On 18 January 2018, the Chief of the General Staff of the Armed Forces of the Slovak Republic issued the Operational Plan for the use of the Armed Forces in the UNFICYP (Rev. 2) of 2014. This operational plan set out the number of staff in accordance with the required “Concept 802” and thus created the conditions for the takeover of Sector 4. In connection with the new numbers in accordance with “Concept 802”, it was necessary for the Armed Forces of the Slovak Republic to anticipate an increase of 99 members in relation to the takeover of Sector 4, due to the need to fill positions after foreign partners leave. On 22 May 2018, the Commander of the Air Force of the Armed Forces of the Slovak Republic approved his Operational Order for the preparation to the UNFICYP peacekeeping operation for the September 2018 rotation. After the departure of foreign partners from Sector 4 of the UNFICYP peacekeeping operation (contractual obligations were terminated on 31 August 2018), it was necessary to modify the rotary flights from Slovakia in order to ensure a smooth takeover and fulfilment of operational tasks.[17]

 

3 DISCUSSION

Assumption of Sector 4 of the UNFICYP peacekeeping operation under the sole responsibility of the Slovak Republic within the concept of a single sector presented a significant milestone in the history of the Slovak Republic with effects for all stakeholders participating in fulfilling the national interests of the Slovak Republic in its participation in UN operations. The concerted effort to take over Sector 4 had a strong supra-ministerial character in carrying out a coordinated effort based on meeting the requirements of the UN Security Council, taking advantage of the dominance of the benefits associated with the status of a leading country under international law. The efforts of the foreign partners who remained involved in Sector 4 together with the Slovak Republic must be seen objectively in their efforts to maintain their military presence in a relatively secure UN-led operation. The growing pressure and demands of the UN on the deployment in Africa meant a separate set of challenges for each of the countries concerned. The financial aspects of UN-led operations, namely payments for the deployed personnel (Hungary, Slovakia, Serbia, and Ukraine) and payments for the used national Slovak equipment by the UN are among the motives of all actors in their effort to remain in Sector 4. The Slovak Republic is the country with the highest amount of national technology in Cyprus (engineer platoon) used for the benefit of the entire UNFICYP peacekeeping operation, not only for Sector 4. Since 2001, the Slovak Republic has been the leading nation. Also based on contractual obligations, the Slovak Republic has been providing logistic support for its foreign partners within Sector 4 for a period of 20 years.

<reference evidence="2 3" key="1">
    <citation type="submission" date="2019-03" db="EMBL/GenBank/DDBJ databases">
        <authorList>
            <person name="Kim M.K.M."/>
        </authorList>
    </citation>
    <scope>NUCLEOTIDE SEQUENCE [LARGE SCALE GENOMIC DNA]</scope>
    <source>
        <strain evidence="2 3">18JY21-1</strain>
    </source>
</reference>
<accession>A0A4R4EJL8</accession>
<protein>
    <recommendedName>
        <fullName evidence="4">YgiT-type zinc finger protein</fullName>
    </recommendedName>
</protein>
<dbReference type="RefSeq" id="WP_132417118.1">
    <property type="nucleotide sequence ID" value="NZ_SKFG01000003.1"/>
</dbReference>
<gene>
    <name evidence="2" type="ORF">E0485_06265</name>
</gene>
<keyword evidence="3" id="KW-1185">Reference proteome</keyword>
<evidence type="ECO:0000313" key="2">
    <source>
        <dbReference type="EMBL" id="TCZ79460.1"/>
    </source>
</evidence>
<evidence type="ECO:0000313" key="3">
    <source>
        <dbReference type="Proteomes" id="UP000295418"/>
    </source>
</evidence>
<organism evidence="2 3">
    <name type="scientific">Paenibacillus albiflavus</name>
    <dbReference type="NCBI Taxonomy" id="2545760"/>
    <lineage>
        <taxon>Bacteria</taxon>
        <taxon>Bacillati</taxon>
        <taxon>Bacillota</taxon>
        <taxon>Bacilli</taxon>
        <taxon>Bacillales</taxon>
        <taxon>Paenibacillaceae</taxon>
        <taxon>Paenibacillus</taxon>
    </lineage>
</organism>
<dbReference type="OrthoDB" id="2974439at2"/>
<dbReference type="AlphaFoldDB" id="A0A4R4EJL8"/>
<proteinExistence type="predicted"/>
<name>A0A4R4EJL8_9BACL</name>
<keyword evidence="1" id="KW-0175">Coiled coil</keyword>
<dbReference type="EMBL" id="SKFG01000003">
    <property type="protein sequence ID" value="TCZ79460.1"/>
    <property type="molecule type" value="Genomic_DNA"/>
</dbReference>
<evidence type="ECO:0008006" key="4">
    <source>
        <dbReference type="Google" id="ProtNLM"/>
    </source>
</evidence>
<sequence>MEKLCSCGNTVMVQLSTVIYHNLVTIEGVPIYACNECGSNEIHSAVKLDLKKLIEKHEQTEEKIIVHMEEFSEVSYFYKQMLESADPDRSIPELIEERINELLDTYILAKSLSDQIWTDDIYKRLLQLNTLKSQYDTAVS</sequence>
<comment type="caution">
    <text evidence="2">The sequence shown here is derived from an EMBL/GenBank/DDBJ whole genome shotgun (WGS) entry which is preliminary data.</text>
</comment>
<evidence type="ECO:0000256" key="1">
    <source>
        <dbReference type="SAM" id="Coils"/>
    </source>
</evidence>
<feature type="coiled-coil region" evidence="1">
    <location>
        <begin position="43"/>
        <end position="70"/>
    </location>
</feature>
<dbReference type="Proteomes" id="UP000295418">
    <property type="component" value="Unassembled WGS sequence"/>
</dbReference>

The UNFICYP peacekeeping operation in Cyprus is the operation in which members of the Slovak Armed Forces have been active for the longest time. The total of 3347 members of the Slovak Armed Forces, including 158 women, took turns in this operation, which is more than good for such a small country as Slovakia.

 

CONCLUSION

In all UN operations, and towards UNFICYP Headquarters at UN Headquarters in New York, it is very important that soldiers be prepared for the tasks arising from the operation’s mandate. As several countries contribute to this military component, the New York Peace Operations Division has a clear policy in this regard. Before sending troops to the operation, each country conducts domestic training, which continues even after their arrival in the operation. In the first days, the soldiers pass on functions, experience and then undergo introductory training.